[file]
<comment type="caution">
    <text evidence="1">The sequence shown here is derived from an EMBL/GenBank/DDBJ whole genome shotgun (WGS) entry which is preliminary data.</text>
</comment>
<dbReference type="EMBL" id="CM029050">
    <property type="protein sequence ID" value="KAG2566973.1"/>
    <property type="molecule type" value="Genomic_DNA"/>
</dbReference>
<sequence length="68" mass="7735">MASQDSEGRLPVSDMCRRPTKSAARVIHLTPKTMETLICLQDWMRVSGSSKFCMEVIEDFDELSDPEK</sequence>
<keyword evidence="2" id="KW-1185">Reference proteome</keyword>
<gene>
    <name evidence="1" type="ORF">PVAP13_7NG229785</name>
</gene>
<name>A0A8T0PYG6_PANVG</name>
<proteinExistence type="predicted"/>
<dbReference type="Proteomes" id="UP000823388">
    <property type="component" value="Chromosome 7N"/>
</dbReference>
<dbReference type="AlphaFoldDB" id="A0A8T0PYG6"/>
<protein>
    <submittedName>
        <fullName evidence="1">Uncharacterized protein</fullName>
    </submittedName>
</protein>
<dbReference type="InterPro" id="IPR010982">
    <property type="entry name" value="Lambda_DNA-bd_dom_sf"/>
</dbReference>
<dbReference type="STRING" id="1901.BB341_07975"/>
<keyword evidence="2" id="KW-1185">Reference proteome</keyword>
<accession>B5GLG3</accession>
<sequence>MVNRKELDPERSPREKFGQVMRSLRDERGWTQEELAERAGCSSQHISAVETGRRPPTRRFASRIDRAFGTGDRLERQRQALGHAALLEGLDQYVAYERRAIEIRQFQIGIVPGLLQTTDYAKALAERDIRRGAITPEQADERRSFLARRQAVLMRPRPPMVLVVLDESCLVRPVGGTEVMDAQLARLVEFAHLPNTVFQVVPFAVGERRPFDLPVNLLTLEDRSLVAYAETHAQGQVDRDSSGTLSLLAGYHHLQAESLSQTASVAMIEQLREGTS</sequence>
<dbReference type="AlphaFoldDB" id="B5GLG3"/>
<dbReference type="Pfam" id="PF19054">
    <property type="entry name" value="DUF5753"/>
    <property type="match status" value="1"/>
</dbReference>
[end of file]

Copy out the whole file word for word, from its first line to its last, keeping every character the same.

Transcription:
<comment type="caution">
    <text evidence="1">The sequence shown here is derived from an EMBL/GenBank/DDBJ whole genome shotgun (WGS) entry which is preliminary data.</text>
</comment>
<dbReference type="EMBL" id="CM029050">
    <property type="protein sequence ID" value="KAG2566973.1"/>
    <property type="molecule type" value="Genomic_DNA"/>
</dbReference>
<sequence length="68" mass="7735">MASQDSEGRLPVSDMCRRPTKSAARVIHLTPKTMETLICLQDWMRVSGSSKFCMEVIEDFDELSDPEK</sequence>
<keyword evidence="2" id="KW-1185">Reference proteome</keyword>
<gene>
    <name evidence="1" type="ORF">PVAP13_7NG229785</name>
</gene>
<name>A0A8T0PYG6_PANVG</name>
<proteinExistence type="predicted"/>
<dbReference type="Proteomes" id="UP000823388">
    <property type="component" value="Chromosome 7N"/>
</dbReference>
<dbReference type="AlphaFoldDB" id="A0A8T0PYG6"/>
<protein>
    <submittedName>
        <fullName evidence="1">Uncharacterized protein</fullName>
    </submittedName>
</protein>
<dbReference type="InterPro" id="IPR010982">
    <property type="entry name" value="Lambda_DNA-bd_dom_sf"/>
</dbReference>
<dbReference type="STRING" id="1901.BB341_07975"/>
<keyword evidence="2" id="KW-1185">Reference proteome</keyword>
<accession>B5GLG3</accession>
<sequence>MVNRKELDPERSPREKFGQVMRSLRDERGWTQEELAERAGCSSQHISAVETGRRPPTRRFASRIDRAFGTGDRLERQRQALGHAALLEGLDQYVAYERRAIEIRQFQIGIVPGLLQTTDYAKALAERDIRRGAITPEQADERRSFLARRQAVLMRPRPPMVLVVLDESCLVRPVGGTEVMDAQLARLVEFAHLPNTVFQVVPFAVGERRPFDLPVNLLTLEDRSLVAYAETHAQGQVDRDSSGTLSLLAGYHHLQAESLSQTASVAMIEQLREGTS</sequence>
<dbReference type="AlphaFoldDB" id="B5GLG3"/>
<dbReference type="Pfam" id="PF19054">
    <property type="entry name" value="DUF5753"/>
    <property type="match status" value="1"/>
</dbReference>